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Strain and Challenge (2002-2013)

North Korea had been in compliance with the Nuclear Non-Proliferation Treaty, which bans the production and use of nuclear weapons, for many years. However, in 2003 the Pyongyang government broke the pact and reopened its nuclear facilities.

In 2008 there was another attempt at an agreement. US President George W. Bush called for the disarmament of North Korea and the suspension of the nuclear program, while the North Koreans demanded that their country be removed from the list of terrorist governments in order to receive international aid. The agreement broke down in 2009 when North Korea conducted a nuclear missile test.


Escalation Of Tension (2009-2013)

Kim Jong-il died on December 17, 2011. He was succeeded by his youngest son, Kim Jong-un, who took over as Head of State and decided to go ahead with nuclear tests.

The United Nations Organization, the main international organization, imposed sanctions on the North Korean government to try to dissuade it: these are prohibitions when it comes to trading or receiving aid. In response, Kim Jong-Un decided to break the non-aggression pact and on March 29, 2013, declared war on South Korea.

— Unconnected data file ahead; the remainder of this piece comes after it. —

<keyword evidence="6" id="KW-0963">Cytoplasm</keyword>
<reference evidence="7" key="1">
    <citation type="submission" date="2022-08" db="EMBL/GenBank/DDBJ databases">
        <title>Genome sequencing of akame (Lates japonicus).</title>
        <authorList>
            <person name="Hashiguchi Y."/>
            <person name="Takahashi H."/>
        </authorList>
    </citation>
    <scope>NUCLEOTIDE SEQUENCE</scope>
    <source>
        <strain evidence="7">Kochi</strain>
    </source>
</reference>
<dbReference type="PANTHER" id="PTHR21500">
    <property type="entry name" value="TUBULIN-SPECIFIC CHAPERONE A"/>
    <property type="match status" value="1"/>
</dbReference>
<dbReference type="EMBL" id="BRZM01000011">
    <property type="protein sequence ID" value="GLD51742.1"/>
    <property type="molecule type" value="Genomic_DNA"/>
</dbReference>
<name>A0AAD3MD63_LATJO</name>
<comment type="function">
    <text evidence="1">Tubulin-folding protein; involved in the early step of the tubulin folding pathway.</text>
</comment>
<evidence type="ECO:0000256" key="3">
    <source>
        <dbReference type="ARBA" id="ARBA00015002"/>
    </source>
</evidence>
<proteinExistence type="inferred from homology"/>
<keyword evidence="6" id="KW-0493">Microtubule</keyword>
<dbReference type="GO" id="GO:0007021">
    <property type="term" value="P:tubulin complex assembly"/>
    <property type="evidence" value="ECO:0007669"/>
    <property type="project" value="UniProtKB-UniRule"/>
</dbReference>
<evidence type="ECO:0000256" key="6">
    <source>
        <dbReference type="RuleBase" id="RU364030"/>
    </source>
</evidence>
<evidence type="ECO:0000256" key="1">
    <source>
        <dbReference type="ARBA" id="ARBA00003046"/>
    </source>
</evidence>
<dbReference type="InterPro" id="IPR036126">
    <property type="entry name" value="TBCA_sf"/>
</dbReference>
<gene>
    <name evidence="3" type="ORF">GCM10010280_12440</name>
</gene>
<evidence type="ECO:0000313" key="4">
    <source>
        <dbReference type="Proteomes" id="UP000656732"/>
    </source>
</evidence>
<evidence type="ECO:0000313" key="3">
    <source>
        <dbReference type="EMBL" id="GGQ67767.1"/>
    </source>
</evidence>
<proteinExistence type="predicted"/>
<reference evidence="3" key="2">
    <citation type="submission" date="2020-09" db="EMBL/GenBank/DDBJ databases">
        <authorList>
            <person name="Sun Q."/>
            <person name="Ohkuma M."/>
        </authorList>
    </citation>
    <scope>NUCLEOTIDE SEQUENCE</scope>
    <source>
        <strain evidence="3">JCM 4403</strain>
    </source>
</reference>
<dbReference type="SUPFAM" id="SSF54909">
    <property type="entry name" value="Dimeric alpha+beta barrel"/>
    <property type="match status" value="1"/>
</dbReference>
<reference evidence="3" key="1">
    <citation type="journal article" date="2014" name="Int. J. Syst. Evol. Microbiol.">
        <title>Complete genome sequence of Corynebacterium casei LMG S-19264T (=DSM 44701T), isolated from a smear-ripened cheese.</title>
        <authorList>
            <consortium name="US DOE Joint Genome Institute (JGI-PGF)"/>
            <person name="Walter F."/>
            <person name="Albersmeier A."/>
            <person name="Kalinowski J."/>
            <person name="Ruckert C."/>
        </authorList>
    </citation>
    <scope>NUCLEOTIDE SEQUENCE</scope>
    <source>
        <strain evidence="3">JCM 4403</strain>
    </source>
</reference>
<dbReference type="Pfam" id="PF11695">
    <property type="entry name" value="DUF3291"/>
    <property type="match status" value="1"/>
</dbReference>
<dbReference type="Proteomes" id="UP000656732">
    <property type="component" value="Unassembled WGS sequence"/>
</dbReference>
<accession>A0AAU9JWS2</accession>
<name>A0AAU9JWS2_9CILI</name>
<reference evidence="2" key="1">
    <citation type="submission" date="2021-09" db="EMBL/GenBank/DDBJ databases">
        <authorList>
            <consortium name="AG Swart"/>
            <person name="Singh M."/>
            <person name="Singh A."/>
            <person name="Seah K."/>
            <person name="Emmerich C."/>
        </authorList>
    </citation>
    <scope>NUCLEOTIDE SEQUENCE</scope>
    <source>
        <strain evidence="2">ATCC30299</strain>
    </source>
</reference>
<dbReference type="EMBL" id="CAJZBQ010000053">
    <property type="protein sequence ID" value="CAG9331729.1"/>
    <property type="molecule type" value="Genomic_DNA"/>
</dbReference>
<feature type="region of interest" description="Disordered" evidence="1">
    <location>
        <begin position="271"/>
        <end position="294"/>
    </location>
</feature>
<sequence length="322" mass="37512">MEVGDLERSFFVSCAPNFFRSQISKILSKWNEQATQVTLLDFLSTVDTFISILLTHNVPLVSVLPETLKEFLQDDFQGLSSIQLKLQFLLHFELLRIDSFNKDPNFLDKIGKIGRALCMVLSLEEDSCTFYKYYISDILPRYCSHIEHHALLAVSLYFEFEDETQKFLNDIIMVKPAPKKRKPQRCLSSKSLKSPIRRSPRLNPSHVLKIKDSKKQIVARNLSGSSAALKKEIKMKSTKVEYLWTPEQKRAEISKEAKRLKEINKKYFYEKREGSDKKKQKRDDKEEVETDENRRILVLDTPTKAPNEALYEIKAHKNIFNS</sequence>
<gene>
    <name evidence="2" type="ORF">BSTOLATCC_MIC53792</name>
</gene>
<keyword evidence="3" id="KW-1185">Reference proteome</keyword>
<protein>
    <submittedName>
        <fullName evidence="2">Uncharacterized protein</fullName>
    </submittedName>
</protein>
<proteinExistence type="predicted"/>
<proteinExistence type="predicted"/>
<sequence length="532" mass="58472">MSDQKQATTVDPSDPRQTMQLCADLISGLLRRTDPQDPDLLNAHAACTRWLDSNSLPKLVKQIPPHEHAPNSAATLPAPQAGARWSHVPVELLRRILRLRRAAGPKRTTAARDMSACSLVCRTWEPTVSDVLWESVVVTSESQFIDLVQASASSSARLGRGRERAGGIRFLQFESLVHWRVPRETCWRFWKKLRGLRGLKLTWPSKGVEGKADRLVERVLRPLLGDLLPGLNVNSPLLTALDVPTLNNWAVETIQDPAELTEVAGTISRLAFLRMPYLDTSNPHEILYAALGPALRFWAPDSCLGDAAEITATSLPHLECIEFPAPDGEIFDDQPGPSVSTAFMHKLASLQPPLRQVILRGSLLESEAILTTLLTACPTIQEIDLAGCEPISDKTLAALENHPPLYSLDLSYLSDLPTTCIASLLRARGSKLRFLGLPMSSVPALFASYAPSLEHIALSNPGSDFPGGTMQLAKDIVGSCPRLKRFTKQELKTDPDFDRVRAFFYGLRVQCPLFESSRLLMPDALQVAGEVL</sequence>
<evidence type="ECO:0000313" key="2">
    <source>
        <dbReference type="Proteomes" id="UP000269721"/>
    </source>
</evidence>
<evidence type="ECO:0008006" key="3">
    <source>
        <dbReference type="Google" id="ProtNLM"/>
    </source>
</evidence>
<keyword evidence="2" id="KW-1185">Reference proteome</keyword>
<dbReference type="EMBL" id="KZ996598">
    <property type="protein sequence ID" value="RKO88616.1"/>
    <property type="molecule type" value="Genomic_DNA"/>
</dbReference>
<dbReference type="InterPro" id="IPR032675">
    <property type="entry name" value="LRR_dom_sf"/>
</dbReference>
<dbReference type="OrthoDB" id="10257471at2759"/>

The tension between the two countries has continued to grow ever since.

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From Communism To The ‘Juche’ Philosophy

North Korea is one of the last states of communist ideology along with other countries like China or Cuba. Its inhabitants do not have free access to the internet and venerate their supreme leader almost in a religious way. Opposition to the regime is punished very harshly.

Some of the information that is known about North Korea comes from defectors who have managed to escape the country, risking their lives. Following communist ideas, the North Korean regime ensures that the country is self-sufficient: it does not trade with other countries (if they are not communist), nor does it export food or materials.

According to this economic ideology, known as 'Juche', production companies and agriculture are controlled by the state. The 'Songun' policy of Kim Jong-Un, the last leader of the Kim dynasty, prioritizes military measures. That is why the Korean army is one of the largest in the world and has about a million soldiers.

Being such a secret country and so strict with information, it is unknown what its military potential is or what type of weapons it has. China is its great ally and its main source of food and energy. In addition, the Asian giant plays a fundamental role as a mediator between the United States and North Korea.

Not everyone can enter North Korea as a tourist, but those who have done it, have shared some of their experiences, all of which are negative, seeing a completely opposite reality to what its president, Kim Jong-un, says.

https://www.youtube.com/watch?v=8aiGVlGpVKA